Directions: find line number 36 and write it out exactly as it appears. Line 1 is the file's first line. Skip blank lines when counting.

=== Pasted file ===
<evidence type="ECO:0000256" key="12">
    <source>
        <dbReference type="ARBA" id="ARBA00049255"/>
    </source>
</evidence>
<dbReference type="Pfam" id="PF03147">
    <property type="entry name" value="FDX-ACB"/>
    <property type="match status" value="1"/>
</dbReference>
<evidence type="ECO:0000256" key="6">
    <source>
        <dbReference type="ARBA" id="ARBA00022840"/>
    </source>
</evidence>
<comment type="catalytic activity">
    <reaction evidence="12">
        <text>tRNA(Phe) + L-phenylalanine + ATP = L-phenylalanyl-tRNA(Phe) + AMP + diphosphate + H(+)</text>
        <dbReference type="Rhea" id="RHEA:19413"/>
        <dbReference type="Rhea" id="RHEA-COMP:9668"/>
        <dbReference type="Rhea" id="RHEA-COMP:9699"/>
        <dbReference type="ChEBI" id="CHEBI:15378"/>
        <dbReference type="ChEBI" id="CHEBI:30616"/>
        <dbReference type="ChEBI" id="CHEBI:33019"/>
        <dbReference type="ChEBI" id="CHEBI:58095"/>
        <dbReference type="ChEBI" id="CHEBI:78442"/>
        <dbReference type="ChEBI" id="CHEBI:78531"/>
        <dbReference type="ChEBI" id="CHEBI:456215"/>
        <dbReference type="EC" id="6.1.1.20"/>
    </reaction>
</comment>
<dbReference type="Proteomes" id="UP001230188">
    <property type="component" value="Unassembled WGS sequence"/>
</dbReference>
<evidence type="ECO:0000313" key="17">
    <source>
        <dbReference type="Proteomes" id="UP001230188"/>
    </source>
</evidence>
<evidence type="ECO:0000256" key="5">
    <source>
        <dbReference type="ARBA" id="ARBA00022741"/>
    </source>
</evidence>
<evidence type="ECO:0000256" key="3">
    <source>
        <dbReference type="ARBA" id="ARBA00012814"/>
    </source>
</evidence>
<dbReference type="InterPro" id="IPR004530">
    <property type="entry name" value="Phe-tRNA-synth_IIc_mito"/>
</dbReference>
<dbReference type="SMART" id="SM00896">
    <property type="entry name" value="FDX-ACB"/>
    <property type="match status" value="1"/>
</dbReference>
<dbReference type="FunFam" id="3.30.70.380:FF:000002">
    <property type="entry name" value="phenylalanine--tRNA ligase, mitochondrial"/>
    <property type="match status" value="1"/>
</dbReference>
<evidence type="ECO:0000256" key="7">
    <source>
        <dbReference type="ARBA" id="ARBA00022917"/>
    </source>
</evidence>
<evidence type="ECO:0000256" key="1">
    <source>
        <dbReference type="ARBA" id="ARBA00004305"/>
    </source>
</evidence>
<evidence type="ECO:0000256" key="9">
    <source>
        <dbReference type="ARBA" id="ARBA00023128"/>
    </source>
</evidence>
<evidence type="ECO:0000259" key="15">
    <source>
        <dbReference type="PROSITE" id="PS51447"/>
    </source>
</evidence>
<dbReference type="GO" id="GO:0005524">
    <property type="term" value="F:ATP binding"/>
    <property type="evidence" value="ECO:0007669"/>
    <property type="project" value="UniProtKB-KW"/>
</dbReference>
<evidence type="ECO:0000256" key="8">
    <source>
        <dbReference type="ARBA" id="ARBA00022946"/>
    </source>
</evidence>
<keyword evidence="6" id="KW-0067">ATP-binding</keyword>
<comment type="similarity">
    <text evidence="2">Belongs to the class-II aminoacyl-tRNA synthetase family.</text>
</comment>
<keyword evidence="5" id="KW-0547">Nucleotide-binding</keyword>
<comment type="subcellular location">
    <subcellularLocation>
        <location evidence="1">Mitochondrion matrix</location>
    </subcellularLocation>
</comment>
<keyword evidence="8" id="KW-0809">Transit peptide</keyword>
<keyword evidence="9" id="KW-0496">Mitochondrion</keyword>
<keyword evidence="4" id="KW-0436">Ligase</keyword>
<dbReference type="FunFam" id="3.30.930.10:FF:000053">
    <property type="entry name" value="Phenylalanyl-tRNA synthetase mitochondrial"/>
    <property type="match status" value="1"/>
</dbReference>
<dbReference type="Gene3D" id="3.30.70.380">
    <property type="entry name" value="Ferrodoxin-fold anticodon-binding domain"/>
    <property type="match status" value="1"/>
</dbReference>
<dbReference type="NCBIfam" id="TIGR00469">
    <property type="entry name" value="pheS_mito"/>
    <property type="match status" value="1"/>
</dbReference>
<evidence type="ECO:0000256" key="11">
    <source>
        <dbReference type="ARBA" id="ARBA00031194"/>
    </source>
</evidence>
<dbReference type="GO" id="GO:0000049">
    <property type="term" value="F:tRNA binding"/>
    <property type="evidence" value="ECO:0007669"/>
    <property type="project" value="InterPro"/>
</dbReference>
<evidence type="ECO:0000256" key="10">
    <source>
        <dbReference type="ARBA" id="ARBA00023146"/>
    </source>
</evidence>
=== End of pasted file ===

        <dbReference type="Proteomes" id="UP001230188"/>